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It wasn’t enough that havoc from the global pandemic has continued for more than 18 months and despite vaccines, seems as if it could push well beyond two years. Now, the latest report in August from the Intergovernmental Panel on Climate Change (IPCC) makes it clear: The future on this planet will be unlike the past, and not just a little.
But not many of us need reports to tell us things aren’t right. We can see it every day in the streets outside our doors. In cities like Portland, Ore.; Seattle; Vancouver, Canada; and others in the northwest, the climate is generally temperate and not many people have air conditioning. In June, an unprecedented, record-smashing heat wave parked itself over the area and killed hundreds of people.
A town called Lytton in British Columbia exploded into an inferno and disappeared in under an hour. The southwest continues in drought conditions; the west coast wildfire season started early; Ontario fires quadrupled; homes in Greece, Italy and Spain were in flames; and 10 million acres burned in Siberia.
The warmer atmosphere means the clouds fill up longer, creating bigger rain bursts and massive floods — this year in Texas, Nebraska, Utah, Nevada, Colorado, Alabama, Missouri, Michigan, New York, Louisiana, Kentucky, Oregon, West Virginia, Indiana, Tennessee, Hawaii and Arizona. Flash floods also hit China, Turkey, Germany, Belgium and the UK.
Turkey had floods plus wildfires. India is experiencing floods, landslides, drought and drinking water shortages for millions of people. There has been a continuing spike in glacier melting in Greenland, and at the poles, and significant abnormalities with the Gulf Stream.
These events also increase the chance of diseases, so scientists say the current pandemic might be followed by more. Climate change is here and we need to both solve it and adapt our homes and businesses for health threats and intense weather events.
In July, GreenBiz.com contributor CJ Clouse wrote:
“In one of my favorite summer memories, my older brother and I run along our suburban Phoenix street during a monsoon. It’s after dark and the rain pours down warm and the wind blows wildly. When we reach the wide-open expanses of the schoolyard, we twirl like Dorothy, whisked away, and fall on the ground drenched and muddy and laughing.
“Like much of life back in the day, we took the monsoon rains for granted. They came most every year, a long-term average of 5.37 inches across Arizona between June and September, bringing moments of relief from the heat, and leaving behind the sweet, earthy scent of desert rain.”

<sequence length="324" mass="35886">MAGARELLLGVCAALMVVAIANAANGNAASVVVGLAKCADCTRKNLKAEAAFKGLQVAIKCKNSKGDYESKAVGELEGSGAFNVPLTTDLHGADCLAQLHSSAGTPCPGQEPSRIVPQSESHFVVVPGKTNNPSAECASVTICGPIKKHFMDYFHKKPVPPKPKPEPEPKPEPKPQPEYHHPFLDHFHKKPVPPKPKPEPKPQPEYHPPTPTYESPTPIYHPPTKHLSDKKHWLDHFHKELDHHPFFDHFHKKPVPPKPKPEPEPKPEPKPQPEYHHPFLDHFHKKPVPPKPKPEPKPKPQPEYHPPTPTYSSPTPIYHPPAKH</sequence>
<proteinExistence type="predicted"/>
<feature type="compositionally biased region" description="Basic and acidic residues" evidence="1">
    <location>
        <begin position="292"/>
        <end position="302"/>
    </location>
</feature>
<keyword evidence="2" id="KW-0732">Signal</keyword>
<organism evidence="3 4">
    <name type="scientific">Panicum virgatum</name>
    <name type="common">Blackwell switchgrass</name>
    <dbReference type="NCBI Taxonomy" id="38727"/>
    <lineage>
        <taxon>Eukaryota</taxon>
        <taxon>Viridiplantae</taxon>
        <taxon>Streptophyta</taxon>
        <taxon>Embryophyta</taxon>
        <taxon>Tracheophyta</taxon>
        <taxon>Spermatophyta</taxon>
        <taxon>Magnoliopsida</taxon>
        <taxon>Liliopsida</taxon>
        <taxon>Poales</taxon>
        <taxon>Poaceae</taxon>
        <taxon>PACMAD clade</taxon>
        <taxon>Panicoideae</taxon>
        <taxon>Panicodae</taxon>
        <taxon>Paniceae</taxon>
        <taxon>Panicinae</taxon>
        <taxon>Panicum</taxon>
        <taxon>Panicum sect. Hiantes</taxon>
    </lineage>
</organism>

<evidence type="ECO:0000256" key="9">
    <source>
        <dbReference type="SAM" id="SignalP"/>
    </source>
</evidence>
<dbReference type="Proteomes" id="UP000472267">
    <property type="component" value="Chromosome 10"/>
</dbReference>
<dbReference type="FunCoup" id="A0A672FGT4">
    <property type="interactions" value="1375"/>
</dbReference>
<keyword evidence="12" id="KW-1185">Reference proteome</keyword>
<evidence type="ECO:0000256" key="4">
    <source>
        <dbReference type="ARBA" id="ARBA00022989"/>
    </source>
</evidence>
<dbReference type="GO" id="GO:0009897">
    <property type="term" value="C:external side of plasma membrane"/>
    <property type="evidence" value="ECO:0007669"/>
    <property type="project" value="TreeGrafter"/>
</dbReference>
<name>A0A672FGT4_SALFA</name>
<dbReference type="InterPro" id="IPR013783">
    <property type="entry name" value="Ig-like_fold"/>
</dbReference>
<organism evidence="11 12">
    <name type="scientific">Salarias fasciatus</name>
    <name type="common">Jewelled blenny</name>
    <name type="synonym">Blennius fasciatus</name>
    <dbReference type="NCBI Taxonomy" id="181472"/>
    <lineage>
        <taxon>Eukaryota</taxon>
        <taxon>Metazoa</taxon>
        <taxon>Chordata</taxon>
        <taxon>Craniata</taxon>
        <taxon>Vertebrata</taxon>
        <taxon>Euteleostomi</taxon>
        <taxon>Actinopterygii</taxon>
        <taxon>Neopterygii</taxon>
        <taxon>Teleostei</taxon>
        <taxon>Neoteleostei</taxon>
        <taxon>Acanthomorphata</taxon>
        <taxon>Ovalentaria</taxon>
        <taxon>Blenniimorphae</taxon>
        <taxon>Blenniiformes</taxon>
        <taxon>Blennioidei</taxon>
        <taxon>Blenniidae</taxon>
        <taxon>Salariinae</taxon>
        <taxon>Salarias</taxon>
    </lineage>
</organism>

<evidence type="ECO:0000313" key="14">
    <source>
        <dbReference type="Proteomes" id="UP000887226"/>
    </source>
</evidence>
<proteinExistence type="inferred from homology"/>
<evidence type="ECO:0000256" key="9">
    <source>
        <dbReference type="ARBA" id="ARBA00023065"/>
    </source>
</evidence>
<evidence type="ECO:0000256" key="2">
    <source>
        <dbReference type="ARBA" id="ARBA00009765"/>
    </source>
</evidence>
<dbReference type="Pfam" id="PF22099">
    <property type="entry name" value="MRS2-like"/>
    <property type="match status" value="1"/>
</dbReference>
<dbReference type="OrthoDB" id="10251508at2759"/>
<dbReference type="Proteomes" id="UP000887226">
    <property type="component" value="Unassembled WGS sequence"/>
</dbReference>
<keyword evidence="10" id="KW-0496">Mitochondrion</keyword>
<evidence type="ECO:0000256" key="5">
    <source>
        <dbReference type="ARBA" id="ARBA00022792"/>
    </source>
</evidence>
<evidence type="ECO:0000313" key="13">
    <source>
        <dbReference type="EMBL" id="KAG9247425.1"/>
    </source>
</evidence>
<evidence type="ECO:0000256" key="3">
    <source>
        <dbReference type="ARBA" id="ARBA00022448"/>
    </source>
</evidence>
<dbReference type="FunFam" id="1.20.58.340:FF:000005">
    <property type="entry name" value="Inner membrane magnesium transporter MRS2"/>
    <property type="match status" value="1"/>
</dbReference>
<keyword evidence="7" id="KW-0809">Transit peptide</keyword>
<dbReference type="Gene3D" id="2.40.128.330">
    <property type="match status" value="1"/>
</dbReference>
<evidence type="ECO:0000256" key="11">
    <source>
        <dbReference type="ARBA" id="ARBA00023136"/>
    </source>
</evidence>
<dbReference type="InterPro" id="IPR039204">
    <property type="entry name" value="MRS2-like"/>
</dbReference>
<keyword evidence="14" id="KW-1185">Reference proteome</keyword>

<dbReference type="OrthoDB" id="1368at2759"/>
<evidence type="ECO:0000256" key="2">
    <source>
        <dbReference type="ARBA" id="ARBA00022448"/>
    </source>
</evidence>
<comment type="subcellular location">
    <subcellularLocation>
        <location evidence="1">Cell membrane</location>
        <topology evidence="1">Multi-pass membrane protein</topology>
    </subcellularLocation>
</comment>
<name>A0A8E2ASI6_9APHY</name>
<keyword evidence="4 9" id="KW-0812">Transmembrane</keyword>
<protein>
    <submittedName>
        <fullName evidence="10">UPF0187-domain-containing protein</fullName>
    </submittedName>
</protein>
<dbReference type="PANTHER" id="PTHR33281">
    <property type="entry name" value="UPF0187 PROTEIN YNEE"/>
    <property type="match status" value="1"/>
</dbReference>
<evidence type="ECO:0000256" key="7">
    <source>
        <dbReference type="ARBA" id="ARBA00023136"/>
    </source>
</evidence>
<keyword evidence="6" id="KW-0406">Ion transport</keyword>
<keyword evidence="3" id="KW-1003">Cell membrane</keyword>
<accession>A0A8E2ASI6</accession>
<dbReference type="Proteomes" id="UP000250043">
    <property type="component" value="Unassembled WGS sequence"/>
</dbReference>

The writing is good but the news in her article is bleak (https://bit.ly/2WdDLOp). The 2020 monsoon rainfall was just 1.51 inches of rain. Lake Mead, a key reservoir on the Colorado River, is at its lowest level. The Federal Bureau of Reclamation is requiring all states in the Colorado River basin to reduce water withdrawals.
Barclays says the average price of water increased by 60 percent in the 30 largest U.S. cities between 2010 and 2019, and California water futures have regularly jumped as much as 300 percent in recent years.
California has long been in crisis, not least because its economy is heavily dependent on agriculture, which brings in $20 billion and uses about 70 percent of the state’s water supply. An old study from the United Nations Food and Agriculture Organization says that as much as 60 percent of water diverted or pumped for irrigation is wasted, mostly due to inefficient irrigation technology and methodology (https://bit.ly/3D7pBie).
This may still be true in many places, but in California, after years of drought, there has been a great deal of efficiency improvement, according to the California Agricultural Water Stewardship Initiative (https://agwaterstewards.org/). Soil moisture monitoring, irrigation software and scheduling, drip and micro-irrigation, center pivot technology, and deficit irrigation have all helped in this effort.
While the southern and western states grapple with adapting to the symptoms of climate change, governments such as the Biden administration are attempting to find ways to address the problem itself by mitigating greenhouse gas emissions. Political negotiations continue in Washington and in state capitals, but it never seems urgent enough, especially considering the health effects and significant economic impacts of severe weather, fires, floods and pandemics.